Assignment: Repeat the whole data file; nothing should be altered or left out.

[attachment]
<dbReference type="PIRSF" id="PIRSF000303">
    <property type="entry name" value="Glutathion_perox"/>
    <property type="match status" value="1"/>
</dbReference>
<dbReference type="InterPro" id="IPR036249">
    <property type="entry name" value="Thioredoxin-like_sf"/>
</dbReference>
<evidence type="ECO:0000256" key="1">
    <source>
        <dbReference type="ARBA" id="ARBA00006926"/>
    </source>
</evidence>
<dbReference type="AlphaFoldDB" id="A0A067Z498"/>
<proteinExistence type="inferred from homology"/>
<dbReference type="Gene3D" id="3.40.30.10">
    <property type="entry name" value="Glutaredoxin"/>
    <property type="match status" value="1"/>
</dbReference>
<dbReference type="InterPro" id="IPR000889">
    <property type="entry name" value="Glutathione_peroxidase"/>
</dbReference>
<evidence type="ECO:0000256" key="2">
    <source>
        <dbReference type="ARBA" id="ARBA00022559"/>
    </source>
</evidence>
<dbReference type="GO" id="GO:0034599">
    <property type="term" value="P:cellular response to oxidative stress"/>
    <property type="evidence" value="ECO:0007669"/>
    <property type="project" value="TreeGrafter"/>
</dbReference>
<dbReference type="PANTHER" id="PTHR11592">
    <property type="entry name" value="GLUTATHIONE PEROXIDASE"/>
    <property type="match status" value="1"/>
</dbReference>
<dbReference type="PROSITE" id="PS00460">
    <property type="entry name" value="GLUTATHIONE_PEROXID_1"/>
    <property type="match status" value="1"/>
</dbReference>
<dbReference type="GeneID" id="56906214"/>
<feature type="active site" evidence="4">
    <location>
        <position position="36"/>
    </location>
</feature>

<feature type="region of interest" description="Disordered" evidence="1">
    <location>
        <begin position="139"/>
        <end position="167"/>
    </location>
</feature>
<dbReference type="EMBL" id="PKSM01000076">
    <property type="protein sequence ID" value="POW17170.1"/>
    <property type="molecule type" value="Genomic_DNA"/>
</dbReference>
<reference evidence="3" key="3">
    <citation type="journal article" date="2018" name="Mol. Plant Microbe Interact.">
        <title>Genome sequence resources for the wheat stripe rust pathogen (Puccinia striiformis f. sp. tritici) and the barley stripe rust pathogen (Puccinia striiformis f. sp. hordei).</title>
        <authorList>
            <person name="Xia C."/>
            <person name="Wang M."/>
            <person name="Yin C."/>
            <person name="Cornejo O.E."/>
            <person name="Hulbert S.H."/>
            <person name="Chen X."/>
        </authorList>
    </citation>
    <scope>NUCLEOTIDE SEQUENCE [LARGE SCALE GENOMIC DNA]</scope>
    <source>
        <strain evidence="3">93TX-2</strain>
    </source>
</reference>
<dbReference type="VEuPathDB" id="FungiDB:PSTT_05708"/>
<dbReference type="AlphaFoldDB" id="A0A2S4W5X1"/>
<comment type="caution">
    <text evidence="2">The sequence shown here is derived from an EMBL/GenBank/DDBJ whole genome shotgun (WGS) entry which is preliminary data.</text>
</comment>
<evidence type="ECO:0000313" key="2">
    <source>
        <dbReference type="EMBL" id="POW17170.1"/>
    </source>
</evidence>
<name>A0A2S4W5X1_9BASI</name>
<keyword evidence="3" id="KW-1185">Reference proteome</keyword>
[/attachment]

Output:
<dbReference type="PIRSF" id="PIRSF000303">
    <property type="entry name" value="Glutathion_perox"/>
    <property type="match status" value="1"/>
</dbReference>
<dbReference type="InterPro" id="IPR036249">
    <property type="entry name" value="Thioredoxin-like_sf"/>
</dbReference>
<evidence type="ECO:0000256" key="1">
    <source>
        <dbReference type="ARBA" id="ARBA00006926"/>
    </source>
</evidence>
<dbReference type="AlphaFoldDB" id="A0A067Z498"/>
<proteinExistence type="inferred from homology"/>
<dbReference type="Gene3D" id="3.40.30.10">
    <property type="entry name" value="Glutaredoxin"/>
    <property type="match status" value="1"/>
</dbReference>
<dbReference type="InterPro" id="IPR000889">
    <property type="entry name" value="Glutathione_peroxidase"/>
</dbReference>
<evidence type="ECO:0000256" key="2">
    <source>
        <dbReference type="ARBA" id="ARBA00022559"/>
    </source>
</evidence>
<dbReference type="GO" id="GO:0034599">
    <property type="term" value="P:cellular response to oxidative stress"/>
    <property type="evidence" value="ECO:0007669"/>
    <property type="project" value="TreeGrafter"/>
</dbReference>
<dbReference type="PANTHER" id="PTHR11592">
    <property type="entry name" value="GLUTATHIONE PEROXIDASE"/>
    <property type="match status" value="1"/>
</dbReference>
<dbReference type="PROSITE" id="PS00460">
    <property type="entry name" value="GLUTATHIONE_PEROXID_1"/>
    <property type="match status" value="1"/>
</dbReference>
<dbReference type="GeneID" id="56906214"/>
<feature type="active site" evidence="4">
    <location>
        <position position="36"/>
    </location>
</feature>

<feature type="region of interest" description="Disordered" evidence="1">
    <location>
        <begin position="139"/>
        <end position="167"/>
    </location>
</feature>
<dbReference type="EMBL" id="PKSM01000076">
    <property type="protein sequence ID" value="POW17170.1"/>
    <property type="molecule type" value="Genomic_DNA"/>
</dbReference>
<reference evidence="3" key="3">
    <citation type="journal article" date="2018" name="Mol. Plant Microbe Interact.">
        <title>Genome sequence resources for the wheat stripe rust pathogen (Puccinia striiformis f. sp. tritici) and the barley stripe rust pathogen (Puccinia striiformis f. sp. hordei).</title>
        <authorList>
            <person name="Xia C."/>
            <person name="Wang M."/>
            <person name="Yin C."/>
            <person name="Cornejo O.E."/>
            <person name="Hulbert S.H."/>
            <person name="Chen X."/>
        </authorList>
    </citation>
    <scope>NUCLEOTIDE SEQUENCE [LARGE SCALE GENOMIC DNA]</scope>
    <source>
        <strain evidence="3">93TX-2</strain>
    </source>
</reference>
<dbReference type="VEuPathDB" id="FungiDB:PSTT_05708"/>
<dbReference type="AlphaFoldDB" id="A0A2S4W5X1"/>
<comment type="caution">
    <text evidence="2">The sequence shown here is derived from an EMBL/GenBank/DDBJ whole genome shotgun (WGS) entry which is preliminary data.</text>
</comment>
<evidence type="ECO:0000313" key="2">
    <source>
        <dbReference type="EMBL" id="POW17170.1"/>
    </source>
</evidence>
<name>A0A2S4W5X1_9BASI</name>
<keyword evidence="3" id="KW-1185">Reference proteome</keyword>